The battle between the Afghan government and the Taliban “remains a stalemate” and the number of districts under Taliban control or influence is “unchanged” since the last assessment by the US military was made more than five months ago.
TheUnited States Military and her NATO allies must keep smoking these vermin until there are none left to smoke.
The Afghan government continues to cede “less vital areas” in order to “prevent defeat.”
That assessment, provided by the Special Inspector General for Afghanistan Reconstruction (SIGAR) in its most recent quarterly report to United States Congress, is likely the best possible scenario provided by the US military.
SIGAR’s evaluation is based on data provided by US Forces-Afghanistan (USFOR-A) and Resolute Support, NATO’s mission in Afghanistan.
The only problem is both USFOR-A and Resolute Support have significantly underestimated and understated the Taliban’s control of districts in the past.
The Long War Journal
The Threat Matrix
August 1, 2017
The Taliban released a propaganda video of its fighters battling to take control of the district of Jani Khel in Paktia province.
The district fell to the Taliban last week, along with two others in different regions of Afghanistan.
The video, released by El Emarah Studio, a “part of Multimedia Branch the Cultural Commission Islamic Emirate of Afghanistan,” shows Taliban fighters fighting at “defensive check posts of the district center.” Taliban fighters are shown just after they overrun mountaintop bases surrounding the Jani Khel district center.
During the fighting, the Taliban killed at least one dozen Afghan security personnel and captured 10 more.
The bodies of Afghan soldiers are presented in the video, while the leader of the Taliban in Jani Khel interviews the captured Afghan security personnel at the end.
The Taliban displayed US-supplied HUMVEES and Ranger pickup trucks used by the police and military that were captured or destroyed.
The Taliban also seized a large quantity of rocket propelled grenade launchers, machine guns, rifles, mortars, and other weapons. Additionally, crates and cases of ammunition were also looted from the district center.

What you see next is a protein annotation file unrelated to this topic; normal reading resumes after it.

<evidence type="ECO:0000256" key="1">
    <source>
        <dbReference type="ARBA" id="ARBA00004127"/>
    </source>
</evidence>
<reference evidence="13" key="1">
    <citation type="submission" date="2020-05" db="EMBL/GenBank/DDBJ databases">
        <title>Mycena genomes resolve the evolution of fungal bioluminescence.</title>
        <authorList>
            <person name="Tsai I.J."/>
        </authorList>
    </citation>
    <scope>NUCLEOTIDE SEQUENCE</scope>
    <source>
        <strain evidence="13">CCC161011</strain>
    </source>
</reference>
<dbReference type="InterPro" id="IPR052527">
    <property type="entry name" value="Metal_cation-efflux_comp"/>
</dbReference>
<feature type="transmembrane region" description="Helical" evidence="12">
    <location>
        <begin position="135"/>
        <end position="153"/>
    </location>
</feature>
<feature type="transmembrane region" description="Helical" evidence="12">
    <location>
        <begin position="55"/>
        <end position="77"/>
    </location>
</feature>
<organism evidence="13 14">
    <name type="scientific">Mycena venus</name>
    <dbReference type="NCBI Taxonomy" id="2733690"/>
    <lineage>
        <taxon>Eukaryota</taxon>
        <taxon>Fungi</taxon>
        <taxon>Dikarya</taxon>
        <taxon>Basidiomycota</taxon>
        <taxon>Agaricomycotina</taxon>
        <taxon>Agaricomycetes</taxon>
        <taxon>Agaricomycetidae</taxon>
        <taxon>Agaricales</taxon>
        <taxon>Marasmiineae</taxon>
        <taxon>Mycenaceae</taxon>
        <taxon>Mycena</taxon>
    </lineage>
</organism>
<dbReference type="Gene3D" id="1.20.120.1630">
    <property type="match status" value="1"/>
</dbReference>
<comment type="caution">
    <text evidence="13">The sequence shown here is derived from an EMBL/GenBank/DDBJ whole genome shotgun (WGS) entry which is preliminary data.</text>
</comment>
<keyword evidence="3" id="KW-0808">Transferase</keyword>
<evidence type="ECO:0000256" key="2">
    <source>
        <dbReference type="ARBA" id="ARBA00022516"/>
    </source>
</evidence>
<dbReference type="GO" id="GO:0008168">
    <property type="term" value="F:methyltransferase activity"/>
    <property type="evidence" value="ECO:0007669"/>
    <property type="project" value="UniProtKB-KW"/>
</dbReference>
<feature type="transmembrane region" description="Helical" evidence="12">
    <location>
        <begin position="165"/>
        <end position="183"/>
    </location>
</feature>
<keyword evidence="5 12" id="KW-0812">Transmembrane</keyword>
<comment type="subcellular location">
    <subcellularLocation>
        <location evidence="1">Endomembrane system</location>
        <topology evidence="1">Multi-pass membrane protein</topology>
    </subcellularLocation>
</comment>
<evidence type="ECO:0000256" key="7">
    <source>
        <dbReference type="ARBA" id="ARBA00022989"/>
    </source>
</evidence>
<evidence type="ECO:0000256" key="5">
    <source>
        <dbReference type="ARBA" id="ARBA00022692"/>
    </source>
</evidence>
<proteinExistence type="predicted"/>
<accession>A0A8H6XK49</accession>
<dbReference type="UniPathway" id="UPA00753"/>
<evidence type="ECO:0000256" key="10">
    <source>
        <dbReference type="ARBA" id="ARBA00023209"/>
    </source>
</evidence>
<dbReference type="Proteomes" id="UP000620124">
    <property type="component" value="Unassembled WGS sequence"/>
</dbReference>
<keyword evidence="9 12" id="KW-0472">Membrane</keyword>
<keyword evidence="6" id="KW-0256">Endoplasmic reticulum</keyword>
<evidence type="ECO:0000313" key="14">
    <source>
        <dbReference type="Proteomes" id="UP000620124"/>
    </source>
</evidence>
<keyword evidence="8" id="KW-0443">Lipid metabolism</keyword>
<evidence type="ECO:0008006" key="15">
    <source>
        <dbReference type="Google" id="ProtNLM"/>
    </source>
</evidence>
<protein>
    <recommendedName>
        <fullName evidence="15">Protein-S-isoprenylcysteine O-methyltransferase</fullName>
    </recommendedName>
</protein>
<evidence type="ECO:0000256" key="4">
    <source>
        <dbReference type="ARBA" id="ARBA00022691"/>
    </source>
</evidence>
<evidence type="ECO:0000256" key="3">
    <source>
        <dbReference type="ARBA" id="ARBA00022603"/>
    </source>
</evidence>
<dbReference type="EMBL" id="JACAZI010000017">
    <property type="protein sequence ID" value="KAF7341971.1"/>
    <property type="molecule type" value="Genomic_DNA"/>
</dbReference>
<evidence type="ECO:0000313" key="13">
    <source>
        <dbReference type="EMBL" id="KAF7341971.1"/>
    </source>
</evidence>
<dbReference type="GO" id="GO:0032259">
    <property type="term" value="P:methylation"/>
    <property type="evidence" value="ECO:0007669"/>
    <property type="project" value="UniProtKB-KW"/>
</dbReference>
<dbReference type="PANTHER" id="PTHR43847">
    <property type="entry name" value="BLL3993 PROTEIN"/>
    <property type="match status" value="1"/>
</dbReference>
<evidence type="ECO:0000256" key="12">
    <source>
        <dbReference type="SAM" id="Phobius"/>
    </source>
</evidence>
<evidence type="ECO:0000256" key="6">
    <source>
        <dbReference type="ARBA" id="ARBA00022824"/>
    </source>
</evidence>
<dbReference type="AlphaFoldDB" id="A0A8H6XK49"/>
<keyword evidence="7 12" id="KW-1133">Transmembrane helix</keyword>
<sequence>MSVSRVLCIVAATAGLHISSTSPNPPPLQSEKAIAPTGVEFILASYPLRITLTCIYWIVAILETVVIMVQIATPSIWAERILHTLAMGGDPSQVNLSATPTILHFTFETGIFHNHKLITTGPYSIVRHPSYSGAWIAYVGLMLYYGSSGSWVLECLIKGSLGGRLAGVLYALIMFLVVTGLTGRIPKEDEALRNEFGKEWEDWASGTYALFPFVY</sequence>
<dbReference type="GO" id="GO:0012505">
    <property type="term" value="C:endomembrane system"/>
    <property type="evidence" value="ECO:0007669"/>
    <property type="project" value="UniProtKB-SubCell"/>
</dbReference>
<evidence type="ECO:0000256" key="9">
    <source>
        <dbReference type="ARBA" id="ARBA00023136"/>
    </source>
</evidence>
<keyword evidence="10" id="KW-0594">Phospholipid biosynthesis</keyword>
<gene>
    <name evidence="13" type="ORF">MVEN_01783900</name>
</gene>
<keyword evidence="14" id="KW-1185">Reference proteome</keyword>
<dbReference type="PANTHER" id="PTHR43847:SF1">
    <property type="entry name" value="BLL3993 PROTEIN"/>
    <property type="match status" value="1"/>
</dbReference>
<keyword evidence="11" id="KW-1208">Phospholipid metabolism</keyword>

Jani Khel, which fell on July 25, remains under the control of the Taliban. Paktia province is a known stronghold of the Haqqani Network, the powerful Taliban subgroup that is based in eastern Afghanistan and in Pakistan’s tribal areas that is closely allied to al Qaeda.
Al Qaeda has taken advantage of the security situation in Helmand and is known to operate in southern Helmand.
Fighters from al Qaeda in the Indian Subcontinent have reportedly trained at camps located in Helmand’s Dishu and Khanashin districts as recently as 2014. The town of Baramacha in Dishu is a known hub of jihadist activity.
The camps are believed to be operational to this day. [See FDD’s Long War Journal report, Al Qaeda operates in southern Helmand province.]
See the entire article below.
Another key indicator that USFOR-A’s data is skewed to present a more positive picture of the security situation is the identification of a problem area in southern Afghanistan. This region was previously described by FDD’s Long War Journal as a belt of bases in the south that stretches across the provinces of Helmand, Kandahar, Uruzgan, Zabul, and Ghazni which are used to attack nearby provincial capitals and districts. According to SIGAR:
The region with the most districts under insurgent control or influence is centered on northeastern Helmand Province and northwestern Kandahar Province, and includes the Helmand/Kandahar border area, Uruzgan Province, and northwestern Zabul. This region alone accounts for one-third of the 45 districts currently under insurgent control or influence.
While USFOR-A does not provide data on Taliban control or influence on a province by province basis, it did identify the Taliban threat in two provinces: Helmand and Uruzgan. According to USFOR-A, there are 13 districts controlled of influence in Helmand and Uruzgan combined. If one-third of the 45 districts (15) controlled or influenced by the Taliban reside in the region, then this means only two districts in Zabul and Kandahar are Taliban controlled or influenced. The data clearly shows otherwise.
The Taliban clearly controls three districts in northern Kandahar (Miya Nishin, Khakrez, and Ghorak) and two more in Zabul (Khak-e-Afghan and Arghandab). Several others, including Arghastan, Khakrez, Maruf, Maiwand, and Shah Wali Kot in Kandahar, are contested.
Like in Helmand, al Qaeda has taken advantage of the security situation in Kandahar province to established bases. Up until Oct. 2015, al Qaeda ran two large training camps in Shorabak district. US forces killed more than 150 al Qaeda fighters while raiding the camps.